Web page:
Sep 22, 2013

Private Cloud Syncing of the Future

It seems like every day there is a new cloud service that lets you store and sync your data. They all offer varying levels of encryption, security and privacy and are all priced relatively similar. Most users are perfectly fine with the limitations that come with their cloud service of choice and many are happy to use the free edition or pay a fee for the convenience of it.

I've never really been a big fan of most of the cloud providers, whether it was due to pricing or giving a third party access to all of my data. There are relatively few providers that offer true, trust no one (TNO), levels of security. Most providers use some form of encryption during upload and storage, but most of the time they can usually decrypt it when compelled without any form of action from you. Even if it's just to build a convenient search index or rendering online previews, your files are being opened and read in some form or another.

There are many users, for the reasons previously listed or for reasons of their own, that would prefer the convenience of cloud syncing without the cost or worry over who has access to what. There are already some really powerful tools that have been around for a long time that can make this a reality. Rsync is a fast incremental file transfer tool that's very common in the Linux and server world. In the past I've used rsync on my computer along with an Android client to wirelessly copy everything stored on my phone. It worked, but it was far from the best experience. I wanted to sync my entire data directory (emulated sd card storage on my Galaxy Nexus and newer phones without sd cards), but due to the large number of files and the sheer file size, the rsync Android client would often choke and just stop working. It wasn't a huge issue since rsync is incremental, I could just restart it and go from there, but it was far from optimal.

Enter BitTorrent Sync. Most people are familiar with BitTorrent used for P2P downloading, legal and illegal file sharing. BitTorrent Sync takes the phenomenal protocol that is BitTorrent and uses it to sync folders and data between your devices without any need for a centralized server. BitTorrent Sync supports read-only along with read/write access making it super easy to let your friends and family access photos and other data by copying and pasting a key from their email into a BitTorrent Sync client or scanning a QR code with their phone without having to worry that they might accidentally delete your only copy. BitTorrent Sync also excels at large media files, so you'll never need to worry about emailing a video or uploading to YouTube.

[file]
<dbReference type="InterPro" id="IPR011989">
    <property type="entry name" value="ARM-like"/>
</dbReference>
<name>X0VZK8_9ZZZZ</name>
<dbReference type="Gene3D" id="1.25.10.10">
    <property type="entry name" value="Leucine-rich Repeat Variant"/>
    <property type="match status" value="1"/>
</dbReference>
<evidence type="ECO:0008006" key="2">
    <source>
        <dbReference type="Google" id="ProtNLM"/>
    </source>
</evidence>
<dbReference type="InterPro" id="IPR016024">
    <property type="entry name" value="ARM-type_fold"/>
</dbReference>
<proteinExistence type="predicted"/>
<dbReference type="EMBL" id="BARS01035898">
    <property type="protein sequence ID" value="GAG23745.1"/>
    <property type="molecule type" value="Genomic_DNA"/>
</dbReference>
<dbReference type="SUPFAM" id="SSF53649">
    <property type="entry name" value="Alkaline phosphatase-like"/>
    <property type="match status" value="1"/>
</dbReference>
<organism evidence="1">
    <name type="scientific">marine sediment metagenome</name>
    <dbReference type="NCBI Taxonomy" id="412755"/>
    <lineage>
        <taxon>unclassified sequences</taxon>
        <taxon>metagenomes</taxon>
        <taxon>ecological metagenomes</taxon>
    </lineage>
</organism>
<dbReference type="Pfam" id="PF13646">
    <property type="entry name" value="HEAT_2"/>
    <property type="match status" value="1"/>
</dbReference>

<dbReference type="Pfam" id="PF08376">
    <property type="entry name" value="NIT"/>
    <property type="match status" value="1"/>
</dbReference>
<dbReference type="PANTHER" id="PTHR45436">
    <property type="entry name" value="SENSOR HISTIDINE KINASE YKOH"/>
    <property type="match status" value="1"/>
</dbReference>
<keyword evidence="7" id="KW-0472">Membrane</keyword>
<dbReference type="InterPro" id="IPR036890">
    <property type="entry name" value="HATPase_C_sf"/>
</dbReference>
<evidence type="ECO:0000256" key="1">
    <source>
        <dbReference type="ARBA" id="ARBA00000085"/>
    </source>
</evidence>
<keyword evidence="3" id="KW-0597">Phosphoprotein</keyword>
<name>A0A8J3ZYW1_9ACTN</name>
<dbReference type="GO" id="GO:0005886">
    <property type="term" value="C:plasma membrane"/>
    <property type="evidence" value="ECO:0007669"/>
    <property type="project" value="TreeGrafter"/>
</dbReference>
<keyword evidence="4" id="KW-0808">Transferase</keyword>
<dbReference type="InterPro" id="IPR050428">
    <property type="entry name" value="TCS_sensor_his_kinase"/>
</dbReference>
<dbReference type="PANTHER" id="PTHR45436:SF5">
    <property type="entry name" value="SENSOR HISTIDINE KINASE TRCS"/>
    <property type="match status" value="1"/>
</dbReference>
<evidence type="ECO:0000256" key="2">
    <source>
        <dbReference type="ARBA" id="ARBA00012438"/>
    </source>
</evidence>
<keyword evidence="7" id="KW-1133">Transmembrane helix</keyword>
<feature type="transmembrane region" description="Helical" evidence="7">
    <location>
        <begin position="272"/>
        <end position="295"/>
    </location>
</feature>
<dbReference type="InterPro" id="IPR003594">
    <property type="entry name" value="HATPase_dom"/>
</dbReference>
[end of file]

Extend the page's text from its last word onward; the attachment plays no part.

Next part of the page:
Syncing could be a hassle if your devices are not online at the same time, but this is an easily solvable problem. For those familiar with git and other DVCSs, you can easily push and pull code directly from other peers, just like you can directly sync data between peers with BitTorrent Sync, but for the most part everyone still seems to use a central server (ala GitHub) because it's easier and there are lots of great features that come along with it. To solve the issue of offline devices an always-on server can be used. There are numerous tutorials for using BitTorrent Sync with Amazon's AWS or other Linux servers, but it really shines if you already have an external hard drive or NAS and a Raspberry Pi or similar low power computer. Jack Minardi has written a very good tutorial on BitTorrent Sync and a Raspberry Pi that steps you through everything you need to get going (UPDATE: v1.4 was recently release with some new features and changes, make sure to download the most recent Linux ARM copy). If you do go this route, make sure to go through Jack's Extra Credit section for starting on boot and securing access to your web based control panel. In preparation for setting up BitTorrent Sync, I also used a script to remove a lot of the unneeded packages that come installed on the Raspberry Pi's default OS when you're going to run it as a headless server. My fork can be found on GitHub

If you're hoping for browser based previews and access to your files, you may want to also checkout OwnCloud which has a bunch of additional private cloud features.

Give BitTorrent Sync a try and see what you think, I'm interested in hearing what uses others can dream up for it. I'm already using it to backup my entire phone (apps backed up with Titanium Backup to storage and storage is backed up wirelessly to my external hard drive). In the future I'm thinking about using it to transparently share my camera folder with others.